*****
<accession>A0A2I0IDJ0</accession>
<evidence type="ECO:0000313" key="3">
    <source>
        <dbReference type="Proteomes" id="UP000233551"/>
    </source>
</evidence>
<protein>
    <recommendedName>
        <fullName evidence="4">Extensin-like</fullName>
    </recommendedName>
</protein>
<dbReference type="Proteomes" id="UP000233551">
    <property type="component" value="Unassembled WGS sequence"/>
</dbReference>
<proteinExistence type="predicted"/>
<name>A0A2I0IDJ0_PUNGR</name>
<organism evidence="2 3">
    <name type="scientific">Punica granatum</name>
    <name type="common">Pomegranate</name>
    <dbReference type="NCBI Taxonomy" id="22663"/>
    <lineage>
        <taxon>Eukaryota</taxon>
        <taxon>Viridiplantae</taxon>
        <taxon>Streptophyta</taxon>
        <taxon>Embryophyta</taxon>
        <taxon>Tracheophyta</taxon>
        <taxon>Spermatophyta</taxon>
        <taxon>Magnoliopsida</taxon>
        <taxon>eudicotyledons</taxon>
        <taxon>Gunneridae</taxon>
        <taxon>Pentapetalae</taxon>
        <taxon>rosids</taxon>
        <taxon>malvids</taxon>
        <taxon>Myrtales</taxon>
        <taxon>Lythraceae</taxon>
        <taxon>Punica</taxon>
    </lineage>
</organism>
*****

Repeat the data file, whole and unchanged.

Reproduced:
<accession>A0A2I0IDJ0</accession>
<evidence type="ECO:0000313" key="3">
    <source>
        <dbReference type="Proteomes" id="UP000233551"/>
    </source>
</evidence>
<protein>
    <recommendedName>
        <fullName evidence="4">Extensin-like</fullName>
    </recommendedName>
</protein>
<dbReference type="Proteomes" id="UP000233551">
    <property type="component" value="Unassembled WGS sequence"/>
</dbReference>
<proteinExistence type="predicted"/>
<name>A0A2I0IDJ0_PUNGR</name>
<organism evidence="2 3">
    <name type="scientific">Punica granatum</name>
    <name type="common">Pomegranate</name>
    <dbReference type="NCBI Taxonomy" id="22663"/>
    <lineage>
        <taxon>Eukaryota</taxon>
        <taxon>Viridiplantae</taxon>
        <taxon>Streptophyta</taxon>
        <taxon>Embryophyta</taxon>
        <taxon>Tracheophyta</taxon>
        <taxon>Spermatophyta</taxon>
        <taxon>Magnoliopsida</taxon>
        <taxon>eudicotyledons</taxon>
        <taxon>Gunneridae</taxon>
        <taxon>Pentapetalae</taxon>
        <taxon>rosids</taxon>
        <taxon>malvids</taxon>
        <taxon>Myrtales</taxon>
        <taxon>Lythraceae</taxon>
        <taxon>Punica</taxon>
    </lineage>
</organism>